Also, if New GL Accounting is active and document splitting is in place by profit centers, then it becomes mandatory to post to a profit center in every accounting document to generate correct GL balances report. You basically assign a profit center while posting an accounting document for Balance Sheet and Revenue GL Accounts.
Since a Profit Center is also assigned in the cost center master data, so whenever a posting to an expense account with a cost center takes place, the expense gets booked at both the cost center and the profit center level.
An Internal order is a cost object in an SAP CO Module that is used to monitor the costs for a specific project for a specific time period. They are not the same as cost centers in a way that internal orders are not permanent. Also, you can use an internal order to monitor costs for production activities.
Internal orders allow you to budget the costs as well. You can assign a budget to internal order and thus can limit the spending within that budget.
Just like you use the cost center to record transactions for expense accounts, you can use internal orders to capture costs for the expense GL accounts.
SAP Product Costing (CO-PC)
Product Costing allows you to calculate the costs that occur during the manufacture of a product. As a result, you use this sub-module to plan costs and calculate the material prices. You can estimate the cost of goods manufactured and the Cost of Goods Sold (COGS) for a material by using this functionality.
To run the Product Costing, you need the material master data, Bill of Materials (BOM), Work Centers, and Routing. In fact, you create a bill of material for each internally produced Semi-Finished or Finished Goods Material. Also, it contains the list of raw materials and the quantities required to produce a semi-finished or finished goods material.
A Work Center is a work area or a machine where you perform the production work. You assign a cost center in the work center master data. Similarly, a routing helps in identifying the process to manufacture a material.
Activity Based Costing
Activity-Based Costing assigns the manufacturing overhead costs to the products or services. Firstly, it assigns the cost to the activities that are part of the overhead costs. Secondly, it assigns those activities to the products. This type of costing is mainly used in the manufacturing industry as it gives a true picture of the cost estimate.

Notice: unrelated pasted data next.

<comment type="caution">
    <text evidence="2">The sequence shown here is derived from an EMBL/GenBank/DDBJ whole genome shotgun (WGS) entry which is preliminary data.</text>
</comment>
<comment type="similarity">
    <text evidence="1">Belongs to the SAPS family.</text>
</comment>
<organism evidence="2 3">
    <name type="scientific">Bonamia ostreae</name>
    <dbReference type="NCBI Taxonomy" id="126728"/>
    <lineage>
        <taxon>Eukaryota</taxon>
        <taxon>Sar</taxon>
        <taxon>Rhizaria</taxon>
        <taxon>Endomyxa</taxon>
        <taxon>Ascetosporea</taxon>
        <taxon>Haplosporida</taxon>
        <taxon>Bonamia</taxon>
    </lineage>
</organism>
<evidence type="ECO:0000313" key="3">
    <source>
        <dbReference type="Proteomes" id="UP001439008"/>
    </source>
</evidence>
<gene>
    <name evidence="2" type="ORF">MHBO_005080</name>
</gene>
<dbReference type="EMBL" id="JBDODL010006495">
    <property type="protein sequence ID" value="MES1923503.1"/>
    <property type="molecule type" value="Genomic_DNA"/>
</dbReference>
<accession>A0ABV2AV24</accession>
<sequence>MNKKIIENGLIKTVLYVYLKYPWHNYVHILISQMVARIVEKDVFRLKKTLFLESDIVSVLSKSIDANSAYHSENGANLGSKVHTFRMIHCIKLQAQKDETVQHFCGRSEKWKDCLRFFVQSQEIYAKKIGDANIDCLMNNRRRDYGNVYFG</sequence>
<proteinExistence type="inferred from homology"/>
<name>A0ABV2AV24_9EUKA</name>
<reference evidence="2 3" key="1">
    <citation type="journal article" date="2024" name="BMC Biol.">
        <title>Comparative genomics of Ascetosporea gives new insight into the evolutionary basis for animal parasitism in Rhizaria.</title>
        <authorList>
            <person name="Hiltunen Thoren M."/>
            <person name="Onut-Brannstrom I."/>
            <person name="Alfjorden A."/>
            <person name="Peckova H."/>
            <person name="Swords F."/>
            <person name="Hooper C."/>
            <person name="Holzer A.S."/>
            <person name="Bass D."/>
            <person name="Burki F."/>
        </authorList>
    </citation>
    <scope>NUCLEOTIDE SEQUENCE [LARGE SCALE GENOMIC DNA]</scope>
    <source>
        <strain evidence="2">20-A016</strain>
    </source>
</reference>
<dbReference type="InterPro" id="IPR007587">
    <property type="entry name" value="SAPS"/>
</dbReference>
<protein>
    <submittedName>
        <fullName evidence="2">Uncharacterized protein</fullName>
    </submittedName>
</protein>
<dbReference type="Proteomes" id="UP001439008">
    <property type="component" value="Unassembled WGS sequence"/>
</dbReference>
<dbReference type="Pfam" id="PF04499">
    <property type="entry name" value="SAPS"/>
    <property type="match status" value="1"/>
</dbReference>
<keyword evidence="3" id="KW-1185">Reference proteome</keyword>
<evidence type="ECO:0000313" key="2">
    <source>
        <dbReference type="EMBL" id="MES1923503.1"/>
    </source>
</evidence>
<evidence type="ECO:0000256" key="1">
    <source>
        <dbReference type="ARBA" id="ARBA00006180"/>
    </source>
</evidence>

Also, it helps in identifying the products that are not profitable and service processes that are not effective. It segregates the Fixed Costs, Variable Costs, and Overhead Costs.
Profitability Analysis (COPA)
A profitability analysis (COPA) sub-module in an SAP Controlling Module allows you to analyze the profitability of an organization based on different market segments. Therefore, the transaction data from the Financial Accounting (FI), Sales & Distribution (SD), Materials Management (MM), and Production Planning (PP) flows to the COPA to generate the profitability reports.
For example, whenever you create a goods issue or a customer invoice for a sales order, the values of COGS and Sales flow to COPA to analyze the profitability of a customer or a Product.
There are two types of COPA: Costing-Based and Account-Based. On the basis of the requirements of an organization, you can use any type of COPA. Also, an organization can use both types of COPA, if required.
In COPA, you can use standard reports to analyze the profitability of any market segment like Material, Material Groups, Sales Area, Customer Groups, etc.
SAP Controlling Module FAQ
What is an SAP CO Module?
You use an SAP CO Module for Planning, Reporting, and Monitoring of business operations. It provides you with information that can be used for making management decisions.
How can I learn SAP CO Module?
You can follow the SAP CO documentation on the SAP website or try searching on YouTube. Also, you can follow this blog as I will be posting more tutorials on the SAP controlling niche.
What is the difference between SAP FI and CO?
SAP FI a financial accounting module that records financial data. On the other hand, an SAP CO module does not post any financial accounting. You can use it for planning, reporting, and monitoring of business operations.